Saturday, June 21, 2014

Milkweed for the Butterflies

Danielle and I went to Hill Country Water Gardens this afternoon to get some plants for the yard. We picked up some Tropical Milkweed to add to the seedlings of Green Antelopehorn Milkweed we already have. Although Tropical Milkweed is a South American native plant, it is a host plant for some butterfly caterpillars, and the ones we saw at the nursery were attracting several butterflies. We initially thought these were Monarch Butterflies, but on closer examination, they were Soldier Butterflies. The Monarch has much bolder black veining in the wings and a black trailing boarder on the forewings. The very similar Queen Butterfly lacks the white spots on the hindwings.

Milkweed is a necessary food source for the Monarch caterpillars; the Green Antelopehorn Milkweed is the preferred native milkweed in Texas, as the toxins in the plant make the butterflies inedible to many predators, but Tropical Milkweed is still a very attractive plant.

Soldier Butterfly - iPhone 5 -  4mm, f/2.4, 1/753 sec, ISO-50

Friday, June 13, 2014

Texas Spiny Lizard on Tree

Found two Texas Spiny Lizards hanging on the trunk of our tree this evening. Here is a photo of the larger one.  The other was parked just above.

Canon SX-50 HS - 215mm, f/6.5, 1/80 sec,  ISO-800 (Danielle Plumer)

Saturday, June 7, 2014

Conjunction of Moon and Mars

June Conjunction - A conjunction of the quarter moon and the planet Mars this evening.

Canon EF 100-400 f/4.5-5.6L - ISO-200, 320mm, f/6.3, 1/250 sec and 2 sec

July Conjunction - This evening, the conjunction was even tighter though I missed the peak of the conjunction which was closer to twilight.

Conjunction of Moon and Mars 2014-07-05 22:30 CDT
Canon EF 100-400mm f/5.6L - 560mm, f/11, 1/60sec, ISO-400

Tuesday, June 3, 2014

Inca Doves in the Backyard

We have seen Inca Doves in the yard, only occasionally. They are much smaller than the White-winged Doves  that normally haunt our feeder station and devilishly shy. Normally, the birds at our feeder only spook when we open the back door ... these take flight while we are still behind the closed door thinking about getting a camera out.  This morning, after finding three of them resting on the cement patio, I was able to creep up to the window and aim the camera carefully between the slats of the venetian blind to get a picture. Though lacking the bright turquoise eyeline, these smaller doves have a very beautiful scalloped pattern to their feathers.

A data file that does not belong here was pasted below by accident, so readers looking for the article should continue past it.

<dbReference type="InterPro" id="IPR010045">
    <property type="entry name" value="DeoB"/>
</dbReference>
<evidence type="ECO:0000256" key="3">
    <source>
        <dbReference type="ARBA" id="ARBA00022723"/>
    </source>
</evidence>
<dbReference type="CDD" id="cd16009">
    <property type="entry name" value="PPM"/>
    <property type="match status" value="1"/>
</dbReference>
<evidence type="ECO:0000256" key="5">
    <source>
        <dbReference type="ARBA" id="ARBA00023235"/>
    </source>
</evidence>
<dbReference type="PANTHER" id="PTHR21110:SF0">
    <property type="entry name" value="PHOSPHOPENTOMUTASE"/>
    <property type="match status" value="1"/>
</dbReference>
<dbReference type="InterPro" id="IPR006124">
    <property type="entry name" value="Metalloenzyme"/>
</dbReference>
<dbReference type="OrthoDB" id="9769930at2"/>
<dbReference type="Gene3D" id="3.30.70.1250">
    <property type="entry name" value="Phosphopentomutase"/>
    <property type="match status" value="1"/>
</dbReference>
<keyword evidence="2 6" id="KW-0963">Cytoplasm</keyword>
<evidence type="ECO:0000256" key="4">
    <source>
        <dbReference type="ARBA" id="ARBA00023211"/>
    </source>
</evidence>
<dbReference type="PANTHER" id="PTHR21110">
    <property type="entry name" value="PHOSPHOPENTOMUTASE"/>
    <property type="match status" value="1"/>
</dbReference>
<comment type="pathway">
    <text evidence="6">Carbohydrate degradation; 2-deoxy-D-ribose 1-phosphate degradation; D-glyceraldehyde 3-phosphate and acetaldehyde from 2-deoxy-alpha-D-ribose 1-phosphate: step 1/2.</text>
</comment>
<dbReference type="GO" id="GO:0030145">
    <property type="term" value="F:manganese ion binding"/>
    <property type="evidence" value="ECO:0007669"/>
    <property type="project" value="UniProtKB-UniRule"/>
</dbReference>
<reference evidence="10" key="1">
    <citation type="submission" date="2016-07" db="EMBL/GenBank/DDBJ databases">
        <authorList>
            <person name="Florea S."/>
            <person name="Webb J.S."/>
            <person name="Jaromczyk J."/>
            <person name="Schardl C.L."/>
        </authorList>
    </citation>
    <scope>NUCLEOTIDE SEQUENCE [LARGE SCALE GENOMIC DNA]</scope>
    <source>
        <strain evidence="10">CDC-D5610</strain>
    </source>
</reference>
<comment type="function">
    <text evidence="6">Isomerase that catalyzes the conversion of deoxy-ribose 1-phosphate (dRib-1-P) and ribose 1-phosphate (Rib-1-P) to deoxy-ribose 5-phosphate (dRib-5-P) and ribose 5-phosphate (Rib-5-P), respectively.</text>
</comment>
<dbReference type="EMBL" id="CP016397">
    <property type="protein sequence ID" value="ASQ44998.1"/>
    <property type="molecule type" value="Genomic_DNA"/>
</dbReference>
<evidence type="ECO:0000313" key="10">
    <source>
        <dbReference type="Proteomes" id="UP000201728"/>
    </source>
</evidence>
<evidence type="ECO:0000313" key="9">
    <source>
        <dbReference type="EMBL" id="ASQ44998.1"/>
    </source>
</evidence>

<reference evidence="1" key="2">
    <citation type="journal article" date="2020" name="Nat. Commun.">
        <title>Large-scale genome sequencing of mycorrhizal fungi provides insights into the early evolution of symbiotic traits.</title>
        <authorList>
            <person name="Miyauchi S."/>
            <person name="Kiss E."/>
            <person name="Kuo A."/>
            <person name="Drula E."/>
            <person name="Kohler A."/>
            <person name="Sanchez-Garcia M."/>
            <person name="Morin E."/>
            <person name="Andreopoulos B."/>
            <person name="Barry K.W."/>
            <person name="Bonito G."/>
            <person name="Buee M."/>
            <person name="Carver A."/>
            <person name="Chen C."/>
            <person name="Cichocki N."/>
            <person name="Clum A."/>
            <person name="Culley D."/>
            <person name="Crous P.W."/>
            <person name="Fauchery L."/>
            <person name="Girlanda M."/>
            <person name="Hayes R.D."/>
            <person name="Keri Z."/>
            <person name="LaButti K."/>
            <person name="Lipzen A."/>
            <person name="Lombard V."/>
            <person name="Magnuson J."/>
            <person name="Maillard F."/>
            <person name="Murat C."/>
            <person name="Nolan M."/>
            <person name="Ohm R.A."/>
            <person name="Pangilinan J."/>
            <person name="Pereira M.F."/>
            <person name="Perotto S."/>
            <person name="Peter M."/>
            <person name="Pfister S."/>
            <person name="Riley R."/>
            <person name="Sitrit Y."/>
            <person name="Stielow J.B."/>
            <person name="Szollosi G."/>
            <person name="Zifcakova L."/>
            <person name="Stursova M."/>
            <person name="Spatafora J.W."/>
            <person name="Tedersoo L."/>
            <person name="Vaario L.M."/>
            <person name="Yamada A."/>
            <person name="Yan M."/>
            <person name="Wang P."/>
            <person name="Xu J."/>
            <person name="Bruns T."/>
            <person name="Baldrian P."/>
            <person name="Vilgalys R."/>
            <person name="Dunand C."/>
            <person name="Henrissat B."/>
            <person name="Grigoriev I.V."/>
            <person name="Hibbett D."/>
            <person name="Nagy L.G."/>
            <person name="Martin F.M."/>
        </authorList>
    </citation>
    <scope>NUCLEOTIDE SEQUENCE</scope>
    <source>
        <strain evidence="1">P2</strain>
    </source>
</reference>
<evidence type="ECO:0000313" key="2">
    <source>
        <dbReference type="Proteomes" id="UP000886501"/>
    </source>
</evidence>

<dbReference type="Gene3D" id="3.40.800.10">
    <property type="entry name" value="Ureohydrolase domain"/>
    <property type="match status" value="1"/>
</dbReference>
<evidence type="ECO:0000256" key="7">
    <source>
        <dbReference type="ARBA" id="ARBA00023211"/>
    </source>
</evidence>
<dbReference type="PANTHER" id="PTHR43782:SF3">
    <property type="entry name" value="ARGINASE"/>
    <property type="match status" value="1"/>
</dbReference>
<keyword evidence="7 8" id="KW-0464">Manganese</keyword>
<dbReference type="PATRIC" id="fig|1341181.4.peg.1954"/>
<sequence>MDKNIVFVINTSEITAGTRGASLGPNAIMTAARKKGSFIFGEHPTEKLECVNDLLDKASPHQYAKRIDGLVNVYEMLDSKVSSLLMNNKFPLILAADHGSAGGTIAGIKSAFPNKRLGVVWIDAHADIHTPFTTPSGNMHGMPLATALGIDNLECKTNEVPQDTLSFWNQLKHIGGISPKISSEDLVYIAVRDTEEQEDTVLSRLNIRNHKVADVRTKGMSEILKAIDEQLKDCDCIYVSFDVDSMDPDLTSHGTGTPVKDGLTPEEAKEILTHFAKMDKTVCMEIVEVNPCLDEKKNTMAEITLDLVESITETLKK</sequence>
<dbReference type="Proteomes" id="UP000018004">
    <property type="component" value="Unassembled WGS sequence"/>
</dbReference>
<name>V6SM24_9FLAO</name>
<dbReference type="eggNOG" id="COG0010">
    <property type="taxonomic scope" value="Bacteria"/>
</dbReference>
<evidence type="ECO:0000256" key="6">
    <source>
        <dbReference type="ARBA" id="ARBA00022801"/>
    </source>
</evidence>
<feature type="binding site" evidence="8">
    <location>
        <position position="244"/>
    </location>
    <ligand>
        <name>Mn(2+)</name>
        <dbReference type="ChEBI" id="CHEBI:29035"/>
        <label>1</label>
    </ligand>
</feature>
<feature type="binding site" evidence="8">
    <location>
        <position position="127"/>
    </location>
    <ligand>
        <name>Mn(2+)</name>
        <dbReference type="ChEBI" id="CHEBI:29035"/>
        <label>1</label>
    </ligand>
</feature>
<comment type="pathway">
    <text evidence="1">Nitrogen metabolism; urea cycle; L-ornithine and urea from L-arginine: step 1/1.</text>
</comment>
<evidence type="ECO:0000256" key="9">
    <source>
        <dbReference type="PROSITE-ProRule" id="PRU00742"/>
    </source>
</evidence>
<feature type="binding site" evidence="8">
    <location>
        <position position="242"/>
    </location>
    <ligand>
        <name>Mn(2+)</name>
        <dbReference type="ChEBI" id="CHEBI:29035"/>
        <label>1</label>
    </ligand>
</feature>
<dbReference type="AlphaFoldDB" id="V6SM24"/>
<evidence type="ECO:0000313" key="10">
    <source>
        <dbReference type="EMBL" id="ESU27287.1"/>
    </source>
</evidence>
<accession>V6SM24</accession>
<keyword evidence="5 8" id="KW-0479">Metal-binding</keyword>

Canon SX-50 HS  - 215mm, f/6.5, 1/320 sec, ISO-320 (Auto)

Canon SX-50 HS  - 215mm, f/6.5, 1/320 sec, ISO-400

Monday, June 2, 2014

Cliff Swallows Show Up

On this evening's walk up the San Gabriel River Trail, we found that twenty or so Cliff Swallows had taken up residence under the D.B. Wood bridge. I am puzzled by the timing of their arrival. This USGS article states that Cliff Swallows, which winter in Argentina, should arrive in Central Texas in late March. This is about the date that the colony of Northern Rough-winged Swallows started nesting nearby in the drainage holes situated along the wall of the dam spillway. The mud dwellings under the bridge, however, have been empty. Every time we walk the trail we look up at the underside of the bridge looking for the resident Canyon Wren and feel certain we would have noticed the activity of these Cliff Swallows. Here is a photograph I took of one section of the colony. Note the dark throats and white forehead which distinguish these from the similar Cave Swallow.

Cliff Swallow Colony - Canon SX-50 HS - 215mm, f/6.5, 1/100 sec, ISO-800
Returned two days later and found much less activity in the colony. However, clearly saw nestlings being fed by parents. Some of these chicks have mature-looking feathers. Clearly, the colony has been active for some number of weeks and we have just missed the activity.

Thanks to a commenter on Facebook, Birds of Texas, indicating that, in addition to the plumage, the narrow-opening, gourd-shaped nests are also indicative of the species. Cave swallows make nests with more open tops. Danielle found this article on blog named Big Bend - Texas Nature which has some further description of the nests.

Canon 60Da, EF 100-400mm f/4.5-5.6L with Kenko x1.4 - 560mm, f/9, 1/100 sec, ISO-800 (Flash)